Olalo also expressed the group's outrage over the administration’s pro-China policies. (READ: Duterte asserts PH sovereignty to others, except China – analyst)

    "Duterte betrayed us, he promised us for an independent foreign policy but what he did in the past 3 years is a total sell-out of our country’s patrimony and sovereignty to China," Olalo stressed in a statement.

    Duterte is yet to assert the Philippines’ victory over China’s claim to the West Philippine Sea. (READ: Duterte Promise Checklist: Major accomplishments, failures)

    Drug war

    Meanwhile, human rights advocates led by the Philippine Alliance of Human Rights Advocates (PAHRA) and In Defense of Human Rights and Dignity Movement (iDefend) condemned the widespread human rights violations under President Duterte’s anti-illegal drugs campaign.

    PAHRA Secretary-General Rose Trajano described that the state of the nation as “slow, painful death for the Filipino people who are suffering chronic poverty and widespread violence and impunity.”

    Trajano also insisted that Duterte must be made accountable for these violations.


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    Promotion of Church People’s Response echoed this as the incessant lies, treachery and killings perpetuated by the Duterte administration puts our national integrity and dignity in peril and called to stop this impunity.

    “Those who have lost their loved ones continue to suffer the burden of financial debt, emotional trauma, and the terror brought about by this war on the poor in urban communities,” the group said in a statement.

    At least 5,000 suspected drug personalities killed in police operations of Duterte’s violent war on drugs. Human rights groups meanwhile pegged more than 20,000 including those killed vigilante-style. (READ: The Impunity Series)

    In a joint statement, Let’s Organize for Democracy and Integrity (LODI), Altermidya, Concerned Artists of the Philippines and National Union of Journalists of the Philippines (NUJP) emphasized how the victims of the rampant human rights violations have become mere statistics. (READ: PH drug war killings reach 'threshold of crimes against humanity' – report)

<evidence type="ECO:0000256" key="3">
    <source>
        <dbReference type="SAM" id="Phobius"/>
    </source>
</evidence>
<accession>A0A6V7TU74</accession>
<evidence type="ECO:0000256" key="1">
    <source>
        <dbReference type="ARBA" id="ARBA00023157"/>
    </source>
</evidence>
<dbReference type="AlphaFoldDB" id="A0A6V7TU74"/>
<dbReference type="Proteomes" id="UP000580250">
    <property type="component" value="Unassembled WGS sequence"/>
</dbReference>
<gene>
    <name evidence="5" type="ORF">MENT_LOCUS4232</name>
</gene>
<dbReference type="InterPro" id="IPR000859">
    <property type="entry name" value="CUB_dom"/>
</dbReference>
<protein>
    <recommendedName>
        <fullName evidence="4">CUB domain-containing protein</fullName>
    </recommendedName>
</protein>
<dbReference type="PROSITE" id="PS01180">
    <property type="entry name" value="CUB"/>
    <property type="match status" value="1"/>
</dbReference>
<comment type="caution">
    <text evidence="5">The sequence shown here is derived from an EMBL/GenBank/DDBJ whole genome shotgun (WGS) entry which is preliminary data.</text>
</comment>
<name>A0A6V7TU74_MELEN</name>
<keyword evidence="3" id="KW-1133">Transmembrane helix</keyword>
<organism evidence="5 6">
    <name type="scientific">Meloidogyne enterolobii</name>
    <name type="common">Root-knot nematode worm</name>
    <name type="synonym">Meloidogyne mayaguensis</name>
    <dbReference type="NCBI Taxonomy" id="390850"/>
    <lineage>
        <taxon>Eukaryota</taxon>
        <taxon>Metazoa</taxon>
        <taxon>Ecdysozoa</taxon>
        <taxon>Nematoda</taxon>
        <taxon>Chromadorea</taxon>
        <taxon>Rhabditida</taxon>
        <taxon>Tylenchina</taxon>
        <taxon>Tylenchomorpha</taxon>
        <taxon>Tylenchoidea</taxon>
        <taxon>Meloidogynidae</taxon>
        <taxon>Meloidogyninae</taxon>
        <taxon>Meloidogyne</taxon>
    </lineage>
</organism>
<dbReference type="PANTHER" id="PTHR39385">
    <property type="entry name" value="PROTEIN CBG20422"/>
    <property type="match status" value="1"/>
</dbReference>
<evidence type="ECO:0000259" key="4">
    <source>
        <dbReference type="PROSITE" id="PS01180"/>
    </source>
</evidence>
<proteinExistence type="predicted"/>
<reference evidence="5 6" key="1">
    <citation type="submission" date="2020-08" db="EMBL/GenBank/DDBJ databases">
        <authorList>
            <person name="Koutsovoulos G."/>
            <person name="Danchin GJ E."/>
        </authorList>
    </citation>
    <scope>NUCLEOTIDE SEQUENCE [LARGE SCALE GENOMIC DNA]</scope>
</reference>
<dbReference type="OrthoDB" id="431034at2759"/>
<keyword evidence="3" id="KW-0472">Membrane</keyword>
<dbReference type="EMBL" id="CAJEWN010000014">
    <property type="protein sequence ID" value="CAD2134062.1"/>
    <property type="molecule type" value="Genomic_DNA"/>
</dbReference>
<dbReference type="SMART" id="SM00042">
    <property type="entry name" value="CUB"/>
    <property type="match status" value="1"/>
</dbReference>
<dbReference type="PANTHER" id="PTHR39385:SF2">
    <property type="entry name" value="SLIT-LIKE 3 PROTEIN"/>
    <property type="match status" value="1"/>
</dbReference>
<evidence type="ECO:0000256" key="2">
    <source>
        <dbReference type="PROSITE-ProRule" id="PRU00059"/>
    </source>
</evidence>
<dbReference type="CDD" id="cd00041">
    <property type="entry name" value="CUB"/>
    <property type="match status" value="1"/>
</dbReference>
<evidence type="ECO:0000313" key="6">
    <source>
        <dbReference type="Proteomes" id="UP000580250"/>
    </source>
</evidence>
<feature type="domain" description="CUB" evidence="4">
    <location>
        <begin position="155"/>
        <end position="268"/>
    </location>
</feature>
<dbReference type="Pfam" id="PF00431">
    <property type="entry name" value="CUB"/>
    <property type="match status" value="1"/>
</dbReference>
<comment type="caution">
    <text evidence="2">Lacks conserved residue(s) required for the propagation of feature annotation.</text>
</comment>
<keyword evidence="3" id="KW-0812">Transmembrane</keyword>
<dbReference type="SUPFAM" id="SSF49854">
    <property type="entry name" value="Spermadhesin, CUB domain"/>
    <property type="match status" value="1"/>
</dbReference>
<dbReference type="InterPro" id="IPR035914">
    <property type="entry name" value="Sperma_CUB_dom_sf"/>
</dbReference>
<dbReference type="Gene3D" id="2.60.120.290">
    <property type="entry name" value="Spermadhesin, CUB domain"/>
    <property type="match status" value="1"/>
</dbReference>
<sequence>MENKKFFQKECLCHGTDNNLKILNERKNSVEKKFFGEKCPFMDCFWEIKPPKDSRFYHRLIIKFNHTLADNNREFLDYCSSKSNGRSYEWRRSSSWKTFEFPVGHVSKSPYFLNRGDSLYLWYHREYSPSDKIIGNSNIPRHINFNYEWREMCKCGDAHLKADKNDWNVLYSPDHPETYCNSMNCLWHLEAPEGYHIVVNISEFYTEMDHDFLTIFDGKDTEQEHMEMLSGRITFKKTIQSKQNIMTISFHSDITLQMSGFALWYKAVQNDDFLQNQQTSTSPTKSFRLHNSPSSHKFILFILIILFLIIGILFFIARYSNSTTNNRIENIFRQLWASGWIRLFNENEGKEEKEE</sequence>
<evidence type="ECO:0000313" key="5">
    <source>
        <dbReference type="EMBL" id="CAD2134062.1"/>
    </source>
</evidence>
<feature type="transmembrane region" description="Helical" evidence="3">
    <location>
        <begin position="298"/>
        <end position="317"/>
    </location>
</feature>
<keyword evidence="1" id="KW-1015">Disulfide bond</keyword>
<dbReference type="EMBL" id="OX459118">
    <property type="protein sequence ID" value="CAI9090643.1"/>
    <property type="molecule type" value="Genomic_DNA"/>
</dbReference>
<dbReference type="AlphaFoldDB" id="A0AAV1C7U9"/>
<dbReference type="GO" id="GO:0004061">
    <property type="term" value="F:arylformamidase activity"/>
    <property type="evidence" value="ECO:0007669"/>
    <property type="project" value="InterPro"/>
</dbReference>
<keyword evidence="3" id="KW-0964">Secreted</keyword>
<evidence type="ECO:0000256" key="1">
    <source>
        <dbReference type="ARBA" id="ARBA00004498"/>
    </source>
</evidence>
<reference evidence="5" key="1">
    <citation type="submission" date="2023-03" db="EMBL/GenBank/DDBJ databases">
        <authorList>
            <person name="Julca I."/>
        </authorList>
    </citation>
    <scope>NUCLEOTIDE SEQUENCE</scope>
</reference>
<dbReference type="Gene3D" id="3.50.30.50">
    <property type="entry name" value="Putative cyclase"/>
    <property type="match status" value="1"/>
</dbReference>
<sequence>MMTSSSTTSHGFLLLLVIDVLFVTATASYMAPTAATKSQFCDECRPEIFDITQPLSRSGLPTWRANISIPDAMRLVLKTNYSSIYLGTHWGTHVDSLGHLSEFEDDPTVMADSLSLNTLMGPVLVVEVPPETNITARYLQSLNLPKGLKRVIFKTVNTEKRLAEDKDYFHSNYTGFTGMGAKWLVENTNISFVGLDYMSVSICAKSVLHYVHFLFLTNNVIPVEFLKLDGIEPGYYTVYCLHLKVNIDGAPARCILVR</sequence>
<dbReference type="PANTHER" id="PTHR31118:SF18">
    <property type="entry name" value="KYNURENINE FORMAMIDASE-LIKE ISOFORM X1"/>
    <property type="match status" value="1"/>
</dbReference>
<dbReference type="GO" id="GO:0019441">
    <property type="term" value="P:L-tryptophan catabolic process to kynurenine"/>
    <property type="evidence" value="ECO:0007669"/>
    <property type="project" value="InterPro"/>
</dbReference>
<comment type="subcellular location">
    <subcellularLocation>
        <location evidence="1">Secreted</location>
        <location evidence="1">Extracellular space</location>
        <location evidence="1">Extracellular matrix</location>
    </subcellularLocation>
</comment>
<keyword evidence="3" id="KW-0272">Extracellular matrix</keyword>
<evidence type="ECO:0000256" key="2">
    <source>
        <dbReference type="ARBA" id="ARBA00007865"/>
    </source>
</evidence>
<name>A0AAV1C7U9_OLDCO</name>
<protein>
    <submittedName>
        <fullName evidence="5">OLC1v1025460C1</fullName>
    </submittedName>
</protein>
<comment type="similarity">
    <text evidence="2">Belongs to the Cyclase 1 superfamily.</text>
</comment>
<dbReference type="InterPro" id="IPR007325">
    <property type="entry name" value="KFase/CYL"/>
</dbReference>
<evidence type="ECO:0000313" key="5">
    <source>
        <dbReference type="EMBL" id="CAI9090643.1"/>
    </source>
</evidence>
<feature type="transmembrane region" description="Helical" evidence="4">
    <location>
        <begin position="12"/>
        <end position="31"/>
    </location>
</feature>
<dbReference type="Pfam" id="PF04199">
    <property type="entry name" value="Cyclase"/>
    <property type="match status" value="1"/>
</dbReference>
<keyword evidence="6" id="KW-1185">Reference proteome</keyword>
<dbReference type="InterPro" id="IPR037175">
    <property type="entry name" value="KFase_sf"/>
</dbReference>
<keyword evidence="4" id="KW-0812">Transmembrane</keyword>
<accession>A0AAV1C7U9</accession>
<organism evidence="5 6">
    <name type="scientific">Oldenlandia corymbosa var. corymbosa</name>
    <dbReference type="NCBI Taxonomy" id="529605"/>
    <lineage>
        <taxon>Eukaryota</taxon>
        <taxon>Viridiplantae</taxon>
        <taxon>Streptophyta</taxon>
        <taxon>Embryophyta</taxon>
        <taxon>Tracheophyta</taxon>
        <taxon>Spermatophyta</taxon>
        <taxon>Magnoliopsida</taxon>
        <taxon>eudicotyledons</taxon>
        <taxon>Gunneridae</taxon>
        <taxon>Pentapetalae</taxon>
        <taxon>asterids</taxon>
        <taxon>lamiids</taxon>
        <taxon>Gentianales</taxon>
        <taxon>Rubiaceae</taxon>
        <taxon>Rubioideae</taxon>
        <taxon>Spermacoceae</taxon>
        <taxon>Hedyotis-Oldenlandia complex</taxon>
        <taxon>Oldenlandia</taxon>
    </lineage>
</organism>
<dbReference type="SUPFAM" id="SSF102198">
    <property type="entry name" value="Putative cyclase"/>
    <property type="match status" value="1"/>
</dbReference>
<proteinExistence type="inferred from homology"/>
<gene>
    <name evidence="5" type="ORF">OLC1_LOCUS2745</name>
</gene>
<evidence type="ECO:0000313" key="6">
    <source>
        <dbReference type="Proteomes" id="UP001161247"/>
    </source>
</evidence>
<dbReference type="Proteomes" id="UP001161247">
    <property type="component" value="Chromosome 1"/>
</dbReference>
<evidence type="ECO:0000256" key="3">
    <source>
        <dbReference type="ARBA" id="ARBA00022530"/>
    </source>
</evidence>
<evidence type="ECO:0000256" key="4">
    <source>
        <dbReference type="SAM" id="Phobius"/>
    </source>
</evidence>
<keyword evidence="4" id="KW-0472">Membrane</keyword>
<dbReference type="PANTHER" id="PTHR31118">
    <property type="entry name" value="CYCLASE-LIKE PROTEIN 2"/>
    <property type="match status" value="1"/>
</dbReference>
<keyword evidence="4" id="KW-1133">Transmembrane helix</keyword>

Freedom of Expression in peril

    Groups also stressed how the freedom of expression has been affected in the time of his presidency. (READ: IN PHOTOS: Groups hit Duterte admin’s performance ahead of SONA 2019)

    “Merely voicing out concern and reporting on the aggravating human rights situation in the country puts one at risk. The attacks were sustained and targeted all fronts: from the red-tagging of activists and organizations, to the harassment and even killing of journalists,” the joint statement from media groups read.

    The Freedom for Media, Freedom for All Network has monitored at least 128 attacks and threats against members of the press since President Rodrigo Duterte assumed office. (READ: Over 100 attacks vs journalists since Duterte assumed office – monitor)

    “In a nutshell, the last 3 years drastically shrunk the space for free expression,” media groups continued, showing how the administration wields its entire machinery to hide the truth in its bloody “war on drugs." – Rappler.com

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    https://www.foreignaffairs.com/artic...ante-president

    In his final year in law school at a Catholic men’s college in Manila, Rodrigo Duterte shot a classmate who made fun of his thick accent. The young “Rody,” as Duterte was then known, was the son of a provincial governor on the southern Philippine island of Mindanao. Like many of the progeny of the Philippine political elite, he had enjoyed a privileged upbringing. He grew up surrounded by guns and bodyguards, flew his father’s plane when he was in his hometown, and hung out with the sons of local notables in his Jesuit-run boys’ school. In Manila, however, Duterte’s accent, typical of those from the country’s southern periphery, marked him as an unsophisticated provinciano. Hence the classmate’s teasing.

    “I waited for him,” Duterte would recall nearly 45 years later, when he was running for president and speaking before an enthusiastic crowd. “I told myself, ‘I’ll teach him a lesson.’” The classmate survived the shooting, he recounted, and presumably learned the lesson. And although he was banned from attending graduation, Duterte got his law degree. “The truth is, I am used to shooting people,” he said. The audience lapped it up.

    It was a typical Duterte story, with Duterte cast not as the aggressor but as the aggrieved, resorting to a gun to defend his honor. Sure, he took the law in his own hands, but by doing so, he earned the grudging respect of his tormentor. The telling, too, was classic Duterte: boastful while also self-deprecating. It was crass, hyperbolic, transgressive. And its conclusion—“I am used to shooting people”—could be construed as a joke, a fact, or a threat. Its power, and its beauty, lay in its ambiguity.